CMCO in Kuching gets mixed public reaction

Those interviewed by The Borneo Post in Kuching said while they understood that the aim of the CMCO was to curb the recent spike in infections, they were concerned it would negatively impact jobs and the livelihood of the people. — Borneo Post pic
Those interviewed by The Borneo Post in Kuching said while they understood that the aim of the CMCO was to curb the recent spike in infections, they were concerned it would negatively impact jobs and the livelihood of the people. — Borneo Post pic

KUCHING, Nov 9 — The re-implementation of the conditional movement control order (CMCO) in Kuching District from today to November 22 due to the rising number of new Covid-19 cases has received mixed reaction from the public.

Those interviewed by The Borneo Post said while they understood that the aim of the CMCO was to curb the recent spike in infections, they were concerned it would negatively impact jobs and the livelihood of the people.

Student Cherishe Ng Hui Hui, 23, said a prolonged CMCO could result in more businesses closing down and hoped the government would step in to mitigate the impact on small and medium-sized enterprises (SMEs).

“While it is proper and appropriate to implement the CMCO due to the steady and daily increase in Covid-19 cases, there is a need for a comprehensive approach to deal with the economy so that businesses can survive.

“Not just the state government, but the federal government must take note and plan how to help SMEs and businesses. They can consider giving a loan moratorium to reduce their financial burden and prevent them from closing down,” she said.

Ng said many of her family members and friends operate small businesses — some have already close shop while others are on the verge of doing so — and said help needs to be extended to all layers of society, including the M40 group and business owners.

“For example, small tourist companies have been forced to close down as they have no income and have to retrench their workers. Now there are many ‘new poor’ — people who have lost their jobs during the pandemic,” she added.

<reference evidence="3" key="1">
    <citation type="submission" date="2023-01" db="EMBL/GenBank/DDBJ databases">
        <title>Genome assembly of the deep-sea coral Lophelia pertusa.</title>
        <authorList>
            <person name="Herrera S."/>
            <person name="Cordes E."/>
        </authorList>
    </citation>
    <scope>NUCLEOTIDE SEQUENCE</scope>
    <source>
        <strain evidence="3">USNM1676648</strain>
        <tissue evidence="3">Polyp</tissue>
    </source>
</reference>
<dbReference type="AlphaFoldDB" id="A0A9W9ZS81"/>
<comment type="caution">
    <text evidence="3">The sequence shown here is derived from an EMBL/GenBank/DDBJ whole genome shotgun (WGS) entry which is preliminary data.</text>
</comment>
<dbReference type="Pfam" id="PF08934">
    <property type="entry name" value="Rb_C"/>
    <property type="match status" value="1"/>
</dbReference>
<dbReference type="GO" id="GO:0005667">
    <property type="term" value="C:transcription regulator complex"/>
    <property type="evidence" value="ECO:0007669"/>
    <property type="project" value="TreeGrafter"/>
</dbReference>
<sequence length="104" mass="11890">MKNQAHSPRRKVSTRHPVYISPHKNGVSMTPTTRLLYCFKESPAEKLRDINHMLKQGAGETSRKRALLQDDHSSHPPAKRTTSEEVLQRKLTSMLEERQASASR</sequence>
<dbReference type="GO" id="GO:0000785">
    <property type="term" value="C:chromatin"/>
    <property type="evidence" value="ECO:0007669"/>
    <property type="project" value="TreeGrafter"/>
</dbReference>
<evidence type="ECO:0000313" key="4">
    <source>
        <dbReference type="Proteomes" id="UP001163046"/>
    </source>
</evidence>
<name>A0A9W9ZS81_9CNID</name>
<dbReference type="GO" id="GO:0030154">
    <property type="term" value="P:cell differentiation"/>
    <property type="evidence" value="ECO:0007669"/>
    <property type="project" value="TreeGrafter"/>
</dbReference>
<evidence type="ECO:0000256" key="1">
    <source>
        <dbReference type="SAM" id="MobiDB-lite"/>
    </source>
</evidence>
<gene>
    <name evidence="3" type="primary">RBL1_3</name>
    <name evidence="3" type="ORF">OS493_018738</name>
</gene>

For Australian expatriate Andrew Lawrence, 38, he said the implementation of the CMCO in Kuching District reflects the lax attitude of some people in preventing the spread of Covid-19.

“There were many times when I went out to pick up food where I saw staff without masks, or wearing their masks under their chins, talking to each other.

“This lax attitude is shared by a number of the populace who are doing the same by ignoring physical distancing, self-isolation or basic precautions,” he said.

Lawrence said Covid-19 will continue to spread as long as people allow it to spread, hence the importance of testing and isolating positive cases and tracking down close contacts before the virus has the opportunity to do more damage.

Edward Lai, 28, said the implementation of the CMCO is needed to bring down the number of cases in Kuching District in particular, and in Sarawak in general.

“The CMCO is pretty much needed at this point to restrict more movement of people and curb the spread of the disease.

“But even if the CMCO successfully cuts down the numbers, the awareness and consciousness has to be there to make sure there will be no more new Covid-19 infection waves,” said Lai, who is an events performer.

On a personal level, he said the pandemic has had a huge impact on his life as he is unable to perform shows at his regular locations due to those places not allowing dine-ins.

To make ends meet, he has signed up as an e-hailing driver while also delivering food.

For Sheila Medam, she said she backs the re-implementation of the CMCO as the safety and health of the people are paramount.

The 34-year-old banker said she will be working from home during the two-week period and would be able to have more time with her family.

“Looking at it positively, the CMCO gives me more work-life balance. I can spend more time with my family,” she said. — Borneo Post Online

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